lost constellation overall thoughts gd

Lost Constellation, as a supplemental to the forthcoming Night in the Woods, did its job–and did it splendidly. I’m officially onboard for Infinite Ammo’s full-blown videogame, which, in their words, is “an adventure game heavily focused on story, characters and exploration, with some platforming to get around town.”

Lost Constellation is all that, but condensed and only slightly related. In short, it’s a ghost story, a bedtime tale, a journey within a journey. Mae’s grandfather is the narrator, weaving together the night-driven adventures of Adina, a young alligator astronomer, and her journey to find a star, keep a promise. As she travels through the cold, harsh woods, Adina will stumble upon a number of interesting–if mostly untrustworthy–characters, like a blue fox that wants to sell wanderers coffins, a cat that is not a wizard cat, just simply a cat, an old, weather-controlling witch, and ghosts of the once living. Oh, and snowmen, but Adina makes those herself, rather than runs directly into them; more on that later.

Gameplay is exploration-based, with Adina moving left or right, discovering items and characters to interact with. She can also pick up and carry snowballs, which are great for hitting things out of trees or summoning a guard via some rung bell. Expect plenty of dialogue to unfold, the majority of which is amusing and interestingly presented, and there is the occasional dialogue choice to make, though they never seemed like the sort of decisions that would change what might happen next. Merely a different way of asking the same thing. Maybe Night in the Woods will explore this deeper.

The soundtrack by Alec Holowka is strikingly soft and eerie. Beautiful and off-putting. Happy adjective and sad adjective. Perfect for a walk in a strange forest under starlight. I’m personally a big fan of “Tundra” so much that I left the game up in a part where it played while I did some household chores, letting it loop (this was before I knew the developers had a separate site for it). The whole soundtrack actually reminds me a lot of Mass Effect, Transistor (minus the jazzy drums), and Fire Emblem: Awakening, all snowballed into one very low-key, laconic, haunting concert.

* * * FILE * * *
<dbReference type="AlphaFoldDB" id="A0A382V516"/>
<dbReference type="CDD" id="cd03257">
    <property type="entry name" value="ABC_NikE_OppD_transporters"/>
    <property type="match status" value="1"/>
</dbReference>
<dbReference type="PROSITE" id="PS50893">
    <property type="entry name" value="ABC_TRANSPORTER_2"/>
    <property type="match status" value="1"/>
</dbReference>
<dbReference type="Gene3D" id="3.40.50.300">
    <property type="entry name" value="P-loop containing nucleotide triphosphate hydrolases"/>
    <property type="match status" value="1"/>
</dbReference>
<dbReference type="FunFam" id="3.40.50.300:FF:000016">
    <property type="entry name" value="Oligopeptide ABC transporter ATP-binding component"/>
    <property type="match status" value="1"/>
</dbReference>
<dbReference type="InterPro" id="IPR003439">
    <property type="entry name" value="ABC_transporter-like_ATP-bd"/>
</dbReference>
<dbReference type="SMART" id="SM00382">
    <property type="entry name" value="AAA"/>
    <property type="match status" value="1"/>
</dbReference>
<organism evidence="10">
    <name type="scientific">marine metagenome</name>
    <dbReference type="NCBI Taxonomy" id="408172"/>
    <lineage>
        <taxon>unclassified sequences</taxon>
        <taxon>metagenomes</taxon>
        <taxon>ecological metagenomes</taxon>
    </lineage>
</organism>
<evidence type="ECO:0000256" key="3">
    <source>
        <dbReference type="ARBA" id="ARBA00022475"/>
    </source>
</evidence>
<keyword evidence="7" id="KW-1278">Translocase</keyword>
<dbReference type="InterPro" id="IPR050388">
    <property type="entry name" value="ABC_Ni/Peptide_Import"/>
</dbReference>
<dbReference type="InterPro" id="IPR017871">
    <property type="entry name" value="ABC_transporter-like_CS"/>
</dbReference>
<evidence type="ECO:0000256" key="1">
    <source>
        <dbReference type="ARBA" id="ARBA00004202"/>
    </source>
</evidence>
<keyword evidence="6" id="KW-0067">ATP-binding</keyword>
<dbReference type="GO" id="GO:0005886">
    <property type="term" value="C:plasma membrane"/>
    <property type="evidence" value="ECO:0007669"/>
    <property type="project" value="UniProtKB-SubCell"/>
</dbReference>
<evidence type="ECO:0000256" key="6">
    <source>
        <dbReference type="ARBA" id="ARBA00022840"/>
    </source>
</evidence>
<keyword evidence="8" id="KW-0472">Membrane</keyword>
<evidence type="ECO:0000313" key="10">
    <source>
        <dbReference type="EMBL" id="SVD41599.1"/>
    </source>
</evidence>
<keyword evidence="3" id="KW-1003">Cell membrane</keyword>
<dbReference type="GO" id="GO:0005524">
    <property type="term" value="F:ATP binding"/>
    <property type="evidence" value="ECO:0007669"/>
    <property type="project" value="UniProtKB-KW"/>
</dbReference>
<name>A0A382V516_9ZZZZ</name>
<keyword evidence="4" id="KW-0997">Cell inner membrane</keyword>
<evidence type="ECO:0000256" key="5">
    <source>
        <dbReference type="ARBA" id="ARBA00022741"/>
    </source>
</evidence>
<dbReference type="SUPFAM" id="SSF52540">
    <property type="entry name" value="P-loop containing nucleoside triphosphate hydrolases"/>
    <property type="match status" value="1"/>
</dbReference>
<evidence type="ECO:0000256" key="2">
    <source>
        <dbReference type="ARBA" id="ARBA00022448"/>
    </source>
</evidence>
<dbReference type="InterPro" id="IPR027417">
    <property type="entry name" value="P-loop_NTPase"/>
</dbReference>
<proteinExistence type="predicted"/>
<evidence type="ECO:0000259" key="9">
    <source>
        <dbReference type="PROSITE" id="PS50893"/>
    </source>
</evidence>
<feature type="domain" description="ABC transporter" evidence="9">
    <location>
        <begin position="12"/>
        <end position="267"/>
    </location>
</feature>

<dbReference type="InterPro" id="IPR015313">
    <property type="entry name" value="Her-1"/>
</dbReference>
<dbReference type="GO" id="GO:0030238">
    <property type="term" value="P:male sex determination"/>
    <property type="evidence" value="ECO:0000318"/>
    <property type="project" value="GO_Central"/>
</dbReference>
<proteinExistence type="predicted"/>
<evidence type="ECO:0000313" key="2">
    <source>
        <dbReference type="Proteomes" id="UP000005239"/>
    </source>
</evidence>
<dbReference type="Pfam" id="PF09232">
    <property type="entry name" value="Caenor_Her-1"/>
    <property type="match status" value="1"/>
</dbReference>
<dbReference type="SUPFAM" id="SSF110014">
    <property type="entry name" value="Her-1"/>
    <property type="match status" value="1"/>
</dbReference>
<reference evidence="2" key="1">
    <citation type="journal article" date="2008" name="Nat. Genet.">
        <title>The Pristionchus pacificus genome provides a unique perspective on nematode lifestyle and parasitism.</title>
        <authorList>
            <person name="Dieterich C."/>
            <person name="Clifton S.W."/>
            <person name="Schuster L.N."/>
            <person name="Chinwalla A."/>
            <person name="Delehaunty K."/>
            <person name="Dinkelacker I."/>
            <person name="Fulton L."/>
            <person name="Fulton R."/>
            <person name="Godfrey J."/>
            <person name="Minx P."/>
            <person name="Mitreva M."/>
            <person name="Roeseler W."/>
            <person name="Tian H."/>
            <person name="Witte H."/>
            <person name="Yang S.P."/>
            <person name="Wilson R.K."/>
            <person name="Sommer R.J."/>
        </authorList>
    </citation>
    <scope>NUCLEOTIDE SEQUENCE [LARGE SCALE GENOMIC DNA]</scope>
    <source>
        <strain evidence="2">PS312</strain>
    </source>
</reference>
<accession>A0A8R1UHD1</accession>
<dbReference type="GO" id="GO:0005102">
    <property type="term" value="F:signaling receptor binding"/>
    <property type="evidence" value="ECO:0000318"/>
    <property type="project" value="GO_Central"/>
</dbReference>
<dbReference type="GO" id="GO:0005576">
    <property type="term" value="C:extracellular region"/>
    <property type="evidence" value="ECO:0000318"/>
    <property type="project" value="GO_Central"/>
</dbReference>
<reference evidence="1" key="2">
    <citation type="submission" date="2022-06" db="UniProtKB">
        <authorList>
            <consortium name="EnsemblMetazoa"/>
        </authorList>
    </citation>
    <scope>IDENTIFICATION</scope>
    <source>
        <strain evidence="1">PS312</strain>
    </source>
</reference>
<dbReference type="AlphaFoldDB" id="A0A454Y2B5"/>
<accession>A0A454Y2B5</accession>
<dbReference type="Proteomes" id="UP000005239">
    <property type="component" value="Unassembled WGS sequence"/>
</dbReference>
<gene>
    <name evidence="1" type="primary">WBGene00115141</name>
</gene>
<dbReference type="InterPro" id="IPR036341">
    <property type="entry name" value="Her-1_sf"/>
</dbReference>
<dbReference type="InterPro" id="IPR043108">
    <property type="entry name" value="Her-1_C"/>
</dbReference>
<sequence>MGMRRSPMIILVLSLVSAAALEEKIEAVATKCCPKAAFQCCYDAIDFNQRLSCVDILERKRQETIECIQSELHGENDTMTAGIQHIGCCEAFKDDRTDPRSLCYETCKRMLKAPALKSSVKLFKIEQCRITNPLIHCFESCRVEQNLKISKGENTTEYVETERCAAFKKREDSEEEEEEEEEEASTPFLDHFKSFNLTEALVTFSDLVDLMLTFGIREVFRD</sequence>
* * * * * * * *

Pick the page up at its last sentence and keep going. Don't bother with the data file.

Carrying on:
One of the big focuses of Lost Constellation is collecting special items and constructing a snowperson out of them. Or around them, if you will. You end up making four or five across Adina’s time in the woods, and the game lets you take a screenshot of your finished work, saving it directly to your desktop, free of charge. I will now share with y’all my four snowpeople, in all their creative glory:

snowman_2015-02-07_11-31-50 snowman_2015-02-07_11-22-54snowman_2015-02-07_10-15-51 snowman_2015-02-07_10-22-55

Overall, I’m pretty proud of my work. From what I’ve gathered based off screenshots and animated GIFs for Night in the Woods, it seems to be set in a modern city and during autumn, so this snowperson-crafting mechanic might not show up there. Perhaps we can help Mae create monsters from piles of leaves. Either way, I hope something like this is in there again, because, while not challenging at all, it made for a fun distraction and at least made the slight bits of backtracking rewarding. When I watched Giant Bomb play Lost Constellation last week, they found a dog collar for one of their snowmen; I did not, which makes me wonder if there is some randomizing happening under the hood.

Again, Lost Constellation is a side thing, a slice of maybe what’s to come for Night in the Woods. It has me intrigued over this world and the holiday called “Longest Night” and this astronomer Adina (though not-so-much about Mae). I don’t know everything, but I’m looking forward to learning more, and I have to wonder how much of what is in Lost Constellation will pop up elsewhere. Regardless, here’s hoping for a 2015 release. Or heck, even another pay-what-you-want supplemental. I just want more.